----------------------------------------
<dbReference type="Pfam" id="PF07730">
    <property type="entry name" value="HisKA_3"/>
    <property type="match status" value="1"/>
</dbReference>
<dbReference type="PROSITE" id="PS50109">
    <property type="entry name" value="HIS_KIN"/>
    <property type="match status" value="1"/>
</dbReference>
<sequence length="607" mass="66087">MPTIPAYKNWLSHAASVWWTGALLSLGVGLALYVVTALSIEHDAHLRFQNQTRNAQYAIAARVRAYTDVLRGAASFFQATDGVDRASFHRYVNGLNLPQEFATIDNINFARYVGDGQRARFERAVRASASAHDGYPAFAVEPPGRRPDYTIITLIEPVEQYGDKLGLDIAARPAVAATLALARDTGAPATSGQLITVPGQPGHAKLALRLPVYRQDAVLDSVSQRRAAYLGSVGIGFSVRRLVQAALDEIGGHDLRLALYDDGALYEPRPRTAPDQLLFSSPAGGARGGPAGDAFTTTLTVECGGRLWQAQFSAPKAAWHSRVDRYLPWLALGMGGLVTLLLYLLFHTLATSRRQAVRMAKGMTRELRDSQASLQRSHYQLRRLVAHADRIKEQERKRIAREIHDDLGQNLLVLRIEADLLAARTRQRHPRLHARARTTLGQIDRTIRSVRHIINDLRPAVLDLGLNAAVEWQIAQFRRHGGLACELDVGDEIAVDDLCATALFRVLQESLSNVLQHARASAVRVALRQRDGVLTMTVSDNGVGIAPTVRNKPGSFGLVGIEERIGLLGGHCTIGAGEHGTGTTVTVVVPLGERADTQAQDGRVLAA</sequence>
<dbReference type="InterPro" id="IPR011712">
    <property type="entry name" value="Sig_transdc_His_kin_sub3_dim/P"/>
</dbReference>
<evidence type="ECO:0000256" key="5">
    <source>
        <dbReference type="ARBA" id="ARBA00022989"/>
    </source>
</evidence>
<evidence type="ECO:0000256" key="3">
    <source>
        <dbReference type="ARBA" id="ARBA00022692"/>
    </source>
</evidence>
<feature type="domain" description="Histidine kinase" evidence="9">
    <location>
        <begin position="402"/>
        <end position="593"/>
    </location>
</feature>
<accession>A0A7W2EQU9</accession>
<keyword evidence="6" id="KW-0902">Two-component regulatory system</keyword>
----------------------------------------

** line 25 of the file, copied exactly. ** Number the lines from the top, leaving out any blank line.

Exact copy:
        <begin position="402"/>